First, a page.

Tuesday, February 04, 2014

Stocks Bounce From Yesterday's Sharp Selloff

The stock market is getting a nice bounce in early trading, but we don't really like strong opens.  Up opens in the market often leave too much time in the day for sellers to emerge and knock it down again.  It's usually more bullish when a market opens weak and then builds strength late in the day to leave a positive reversal.

Overnight action can't really account for the bounce we are seeing in US stocks.  Asian markets declined overnight, with Japan swooning -4.2% and China still closed for Lunar New Year.  Japan's monetary base rose 51.9% vs. year ago.  And the Reserve Bank of Australia held its key rate steady at 2.50%.

In US economic news, December factory orders fell -1.5%, but this was better than forecasts.

Gold prices have been firm lately, but are sliding today to $1251.  Oil prices have also been firm and are trading higher near $97.35.

The 10-year yield slid quite a bit yesterday, but is bouncing today to 2.62%.  Quite a ways away from the folks who were calling for 4.0% in short order to start 2014.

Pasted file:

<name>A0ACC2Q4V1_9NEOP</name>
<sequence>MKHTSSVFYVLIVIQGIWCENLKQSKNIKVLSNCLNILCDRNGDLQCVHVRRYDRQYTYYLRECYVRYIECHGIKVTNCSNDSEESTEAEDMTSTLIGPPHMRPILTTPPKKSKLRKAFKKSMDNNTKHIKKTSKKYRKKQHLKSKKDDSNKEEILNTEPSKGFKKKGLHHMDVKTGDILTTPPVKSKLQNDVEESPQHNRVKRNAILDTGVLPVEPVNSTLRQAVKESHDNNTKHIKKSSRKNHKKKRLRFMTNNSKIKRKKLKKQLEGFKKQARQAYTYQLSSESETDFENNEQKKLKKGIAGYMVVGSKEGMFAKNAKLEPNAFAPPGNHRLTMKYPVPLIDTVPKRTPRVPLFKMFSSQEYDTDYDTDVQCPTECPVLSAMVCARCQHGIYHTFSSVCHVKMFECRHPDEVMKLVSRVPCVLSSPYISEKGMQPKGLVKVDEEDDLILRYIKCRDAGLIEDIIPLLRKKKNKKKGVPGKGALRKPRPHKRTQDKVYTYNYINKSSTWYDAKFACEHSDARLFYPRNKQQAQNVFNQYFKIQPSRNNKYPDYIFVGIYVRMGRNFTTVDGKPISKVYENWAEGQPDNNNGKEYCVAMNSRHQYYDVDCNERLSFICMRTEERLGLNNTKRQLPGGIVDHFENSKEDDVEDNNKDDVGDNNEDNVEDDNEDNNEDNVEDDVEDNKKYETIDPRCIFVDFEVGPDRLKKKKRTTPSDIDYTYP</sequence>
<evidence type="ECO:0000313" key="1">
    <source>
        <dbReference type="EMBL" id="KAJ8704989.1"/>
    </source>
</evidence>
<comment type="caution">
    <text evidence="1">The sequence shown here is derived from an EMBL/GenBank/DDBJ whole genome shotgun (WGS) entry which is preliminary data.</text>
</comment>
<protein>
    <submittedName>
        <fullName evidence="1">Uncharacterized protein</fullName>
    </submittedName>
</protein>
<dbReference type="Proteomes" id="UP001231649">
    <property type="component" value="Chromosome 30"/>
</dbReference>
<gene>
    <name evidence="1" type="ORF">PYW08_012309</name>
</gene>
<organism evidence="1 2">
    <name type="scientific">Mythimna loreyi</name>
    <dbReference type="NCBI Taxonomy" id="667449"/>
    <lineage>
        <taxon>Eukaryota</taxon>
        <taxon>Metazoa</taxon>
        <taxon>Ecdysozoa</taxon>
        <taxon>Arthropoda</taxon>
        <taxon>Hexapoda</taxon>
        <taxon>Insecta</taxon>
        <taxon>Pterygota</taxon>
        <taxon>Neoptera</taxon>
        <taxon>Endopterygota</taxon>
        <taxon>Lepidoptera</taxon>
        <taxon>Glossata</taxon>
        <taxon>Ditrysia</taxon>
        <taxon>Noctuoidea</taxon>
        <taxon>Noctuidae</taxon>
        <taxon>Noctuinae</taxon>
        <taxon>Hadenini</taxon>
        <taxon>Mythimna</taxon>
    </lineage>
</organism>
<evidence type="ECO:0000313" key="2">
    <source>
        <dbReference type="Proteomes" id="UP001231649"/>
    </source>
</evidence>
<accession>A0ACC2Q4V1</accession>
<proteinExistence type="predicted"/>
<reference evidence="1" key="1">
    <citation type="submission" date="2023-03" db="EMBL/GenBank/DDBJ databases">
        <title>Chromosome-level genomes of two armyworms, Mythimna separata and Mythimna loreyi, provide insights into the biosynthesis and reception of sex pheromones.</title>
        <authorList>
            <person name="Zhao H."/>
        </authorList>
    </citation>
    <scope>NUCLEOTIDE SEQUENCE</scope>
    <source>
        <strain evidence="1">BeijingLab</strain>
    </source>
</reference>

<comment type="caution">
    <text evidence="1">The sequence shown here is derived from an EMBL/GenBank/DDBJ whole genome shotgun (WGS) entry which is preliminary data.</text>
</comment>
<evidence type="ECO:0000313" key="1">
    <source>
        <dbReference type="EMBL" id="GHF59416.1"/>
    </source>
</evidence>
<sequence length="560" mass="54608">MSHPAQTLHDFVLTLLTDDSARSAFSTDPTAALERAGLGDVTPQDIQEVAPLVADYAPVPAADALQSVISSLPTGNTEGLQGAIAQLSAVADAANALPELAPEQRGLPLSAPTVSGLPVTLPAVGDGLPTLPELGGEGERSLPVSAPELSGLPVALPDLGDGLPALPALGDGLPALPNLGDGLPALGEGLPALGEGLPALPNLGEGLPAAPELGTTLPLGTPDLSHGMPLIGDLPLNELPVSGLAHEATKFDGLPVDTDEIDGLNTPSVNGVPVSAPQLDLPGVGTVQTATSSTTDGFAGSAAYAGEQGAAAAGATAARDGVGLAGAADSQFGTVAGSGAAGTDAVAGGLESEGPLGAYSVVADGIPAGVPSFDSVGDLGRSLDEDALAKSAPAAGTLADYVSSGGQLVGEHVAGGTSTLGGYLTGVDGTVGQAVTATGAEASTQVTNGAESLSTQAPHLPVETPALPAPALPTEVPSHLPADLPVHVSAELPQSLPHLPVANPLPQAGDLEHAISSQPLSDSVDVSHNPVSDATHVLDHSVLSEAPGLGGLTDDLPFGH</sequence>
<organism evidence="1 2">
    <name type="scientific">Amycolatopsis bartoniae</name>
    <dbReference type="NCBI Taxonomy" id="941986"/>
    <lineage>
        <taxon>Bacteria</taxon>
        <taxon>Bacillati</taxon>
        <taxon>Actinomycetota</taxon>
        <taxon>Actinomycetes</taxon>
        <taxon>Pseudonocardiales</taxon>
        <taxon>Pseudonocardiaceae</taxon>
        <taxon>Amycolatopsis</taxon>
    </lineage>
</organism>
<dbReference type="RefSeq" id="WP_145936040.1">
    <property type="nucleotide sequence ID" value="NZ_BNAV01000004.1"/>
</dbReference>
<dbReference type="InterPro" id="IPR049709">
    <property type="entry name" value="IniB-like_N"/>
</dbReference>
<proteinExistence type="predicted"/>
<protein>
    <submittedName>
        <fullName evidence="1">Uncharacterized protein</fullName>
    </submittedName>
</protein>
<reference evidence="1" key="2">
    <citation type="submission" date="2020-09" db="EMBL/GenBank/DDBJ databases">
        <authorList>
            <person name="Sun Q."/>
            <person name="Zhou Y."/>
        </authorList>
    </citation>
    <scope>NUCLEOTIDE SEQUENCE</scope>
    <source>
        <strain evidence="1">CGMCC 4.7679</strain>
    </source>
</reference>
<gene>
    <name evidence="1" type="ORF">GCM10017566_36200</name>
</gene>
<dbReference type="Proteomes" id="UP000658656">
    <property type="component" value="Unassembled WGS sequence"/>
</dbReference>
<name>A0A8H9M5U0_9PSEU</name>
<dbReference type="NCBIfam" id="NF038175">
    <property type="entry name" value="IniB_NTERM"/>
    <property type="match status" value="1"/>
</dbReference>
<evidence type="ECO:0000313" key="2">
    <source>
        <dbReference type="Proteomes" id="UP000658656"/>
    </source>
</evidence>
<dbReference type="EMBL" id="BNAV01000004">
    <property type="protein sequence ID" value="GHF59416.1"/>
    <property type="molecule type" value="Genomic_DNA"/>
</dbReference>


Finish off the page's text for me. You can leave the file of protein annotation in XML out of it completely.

And the volatility index spike higher yesterday to close above the 21 level.  That's about a 14-month high for the index and indicative of a quick spike in fear among investors.  Today the VIX is settling down and is 10% lower to 19.12 currently.

Trading comment:  While the stock market has experienced a quick correction to the tune of 5% give or take, that doesn't mean it is over already.  Normal corrections in the market come in both price and time.  For price, a 5% correction is healthy but given how long it has been since we have seen a 10% correction we think that this pullback likely has more in store.  Additionally, normal market corrections usually last for 4-8 weeks before they fully run their course.  So that means we could continue to see volatility for this whole month before seeing a firm bottom.  Right now its too early to predict how things will unfold, so we just play defense and hold higher cash balances and wait for a better buying opportunity.  Again, patience is the key at this juncture.


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